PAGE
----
• Photoshop save for web 60 <= GIMP quality 85, subsampling 1×1,1×1,1×1
  • Photoshop save for web 50 <= GIMP quality 86, subsampling 2×2,1×1,1×1
  • Photoshop save for web 40 <= GIMP quality 79, subsampling 2×2,1×1,1×1
  • Photoshop save for web 30 <= GIMP quality 74, subsampling 2×2,1×1,1×1
  • Photoshop save for web 20 <= GIMP quality 70, subsampling 2×2,1×1,1×1
  • Photoshop save for web 10 <= GIMP quality 60, subsampling 2×2,1×1,1×1

This mapping between Photoshop and GIMP quality levels for JPEG is not exact and is intentionally pessimistic for GIMP. There is some safety margin, so it is possible to decrease the GIMP quality level a bit and still get a file that is as good as the one saved by Photoshop.

Reminder: if you think that you will need to re-edit an image later, then you should never save it only in JPEG format. Always keep a copy in XCF format (GIMP’s native file format) so that you can edit it without losing any additional information.

Another reminder: using a JPEG quality level below 50 or above 98 is not a good idea. Saving a JPEG image using quality 99 or 100 is just a waste of disk space. You should use a different file format instead (such as PNG or TIFF). And below quality 50, you lose so much that it would be better to rescale your image and use a lower resolution before trying to compress it further.

Stupid error message

Last Wednesday, I went to the gas station because my car was a bit thirsty. When I wanted to insert my card and pay for the fuel, I was greeted with this ridiculous error message: “The exception unknown software exception (0x0eedfade) occurred in the application at location 0x77e73887.


This is so wrong..

  • The error message goes to the wrong target: the customer cannot do anything about it anyway, so why does it appear on the screen? The touch screen was frozen so I could not even press the OK button. In cases like this, the software should just log the error and blank the screen or display some customer-oriented error message such as “Out of order”. There should be a way to trap these errors (any kind of software error) and redirect them to the company that maintains these terminals instead throwing them at the customer.
  • The exception “unknown software exception” shows that things are definitely not under control. How can one trust a system that displays such a stupid error message?
  • Minor detail: the error message is in English only, while the user interface of this terminal defaults to French and supports multiple languages (Dutch and German, but not English). Trapping the error and displaying “Out of order” in multiple languages would have been more appropriate and more customer-friendly.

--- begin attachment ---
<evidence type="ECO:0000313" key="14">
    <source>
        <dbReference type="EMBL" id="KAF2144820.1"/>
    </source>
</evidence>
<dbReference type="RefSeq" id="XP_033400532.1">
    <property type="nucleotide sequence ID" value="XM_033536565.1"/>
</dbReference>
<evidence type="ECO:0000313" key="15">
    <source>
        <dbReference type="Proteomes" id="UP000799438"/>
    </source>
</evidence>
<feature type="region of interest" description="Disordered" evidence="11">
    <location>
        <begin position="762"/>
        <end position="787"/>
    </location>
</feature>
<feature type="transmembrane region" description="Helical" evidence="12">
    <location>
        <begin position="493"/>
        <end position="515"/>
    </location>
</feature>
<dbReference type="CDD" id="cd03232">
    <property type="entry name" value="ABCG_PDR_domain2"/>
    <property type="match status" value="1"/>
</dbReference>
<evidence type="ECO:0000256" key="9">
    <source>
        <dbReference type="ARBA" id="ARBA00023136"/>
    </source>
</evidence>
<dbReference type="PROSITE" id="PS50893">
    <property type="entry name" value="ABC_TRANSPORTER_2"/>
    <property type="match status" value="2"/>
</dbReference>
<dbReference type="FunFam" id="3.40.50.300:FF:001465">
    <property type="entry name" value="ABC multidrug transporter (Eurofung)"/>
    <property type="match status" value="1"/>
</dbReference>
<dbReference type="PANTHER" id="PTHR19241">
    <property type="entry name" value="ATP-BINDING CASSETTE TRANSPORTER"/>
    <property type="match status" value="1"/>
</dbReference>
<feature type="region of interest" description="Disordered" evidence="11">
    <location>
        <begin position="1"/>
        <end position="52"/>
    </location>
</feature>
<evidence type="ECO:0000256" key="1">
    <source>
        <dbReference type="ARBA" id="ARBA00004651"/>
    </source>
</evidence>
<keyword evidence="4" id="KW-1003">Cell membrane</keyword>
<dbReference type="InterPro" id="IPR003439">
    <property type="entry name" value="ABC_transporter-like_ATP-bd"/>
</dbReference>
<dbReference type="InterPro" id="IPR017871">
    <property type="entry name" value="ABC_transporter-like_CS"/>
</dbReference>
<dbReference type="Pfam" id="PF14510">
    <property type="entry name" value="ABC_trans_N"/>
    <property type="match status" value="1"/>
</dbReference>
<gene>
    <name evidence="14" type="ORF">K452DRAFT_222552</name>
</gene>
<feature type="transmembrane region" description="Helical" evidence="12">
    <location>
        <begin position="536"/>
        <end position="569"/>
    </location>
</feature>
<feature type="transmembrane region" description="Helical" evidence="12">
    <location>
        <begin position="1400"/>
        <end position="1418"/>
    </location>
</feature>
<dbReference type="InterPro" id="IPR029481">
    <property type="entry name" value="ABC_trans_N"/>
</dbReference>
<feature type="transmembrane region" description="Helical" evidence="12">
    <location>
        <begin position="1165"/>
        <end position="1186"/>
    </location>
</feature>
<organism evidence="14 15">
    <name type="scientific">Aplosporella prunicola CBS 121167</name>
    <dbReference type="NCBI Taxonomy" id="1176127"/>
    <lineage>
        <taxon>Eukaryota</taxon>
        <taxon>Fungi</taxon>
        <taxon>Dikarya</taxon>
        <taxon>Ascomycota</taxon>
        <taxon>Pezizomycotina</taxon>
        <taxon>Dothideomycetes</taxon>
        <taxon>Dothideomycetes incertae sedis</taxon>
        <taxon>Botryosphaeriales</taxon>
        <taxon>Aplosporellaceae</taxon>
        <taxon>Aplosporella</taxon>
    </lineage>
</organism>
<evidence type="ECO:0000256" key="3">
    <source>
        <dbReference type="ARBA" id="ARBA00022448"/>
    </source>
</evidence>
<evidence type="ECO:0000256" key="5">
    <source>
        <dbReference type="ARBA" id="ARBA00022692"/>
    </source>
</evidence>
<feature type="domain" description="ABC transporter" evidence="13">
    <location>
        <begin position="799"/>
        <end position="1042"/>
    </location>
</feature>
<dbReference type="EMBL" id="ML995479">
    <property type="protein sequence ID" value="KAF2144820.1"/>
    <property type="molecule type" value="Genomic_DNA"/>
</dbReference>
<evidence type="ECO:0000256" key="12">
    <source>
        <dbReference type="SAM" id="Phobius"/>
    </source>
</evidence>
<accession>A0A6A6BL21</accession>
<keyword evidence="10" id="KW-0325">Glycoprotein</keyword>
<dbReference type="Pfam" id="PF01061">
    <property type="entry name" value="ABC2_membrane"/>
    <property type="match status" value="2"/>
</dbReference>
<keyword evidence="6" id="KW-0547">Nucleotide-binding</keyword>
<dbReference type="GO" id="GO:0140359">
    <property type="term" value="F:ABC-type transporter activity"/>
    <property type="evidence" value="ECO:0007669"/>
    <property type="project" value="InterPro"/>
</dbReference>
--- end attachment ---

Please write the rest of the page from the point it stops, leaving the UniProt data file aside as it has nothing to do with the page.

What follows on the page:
• If you ask Google about this error message by searching for the error code and address, you will find several matches revealing that various applications are affected by this random crash: Internet Explorer, Photoshop, some Delphi applications and other specialized software. This looks like a mysterious Windows crash that confuses everybody.
  • Using Windows instead of a more robust embedded operating system is just asking for trouble. The main advantage may be that some customers are already familiar with the Windows error dialogs and can recognize them from a distance, so they know that they should go away and not even bother reading the error message.

Surprise on the way to the airport

Last month, I was driving a bit fast towards Brussels because I didn’t want to miss my plane. It was raining heavily, but fortunately there wasn’t too much traffic on the motorway.

Suddenly, I see the three cars in front of me slowing down very quickly and switching from the first to the third lane. Oops! The road is covered with sugar beets and some of them are still rolling… Fortunately, I was paying attention so I quickly stepped on the brakes and then moved to the third lane like the other cars. Once I had slowed down enough, I grabbed my mobile phone and took this photo through the windshield without aiming much because I still had to be careful and avoid the other cars… not to mention slaloming to avoid the rogue beets trying to attack my car.

Surprise on the way to the airport
That was an interesting driving experience… I eventually reached the airport safely and got my plane just in time.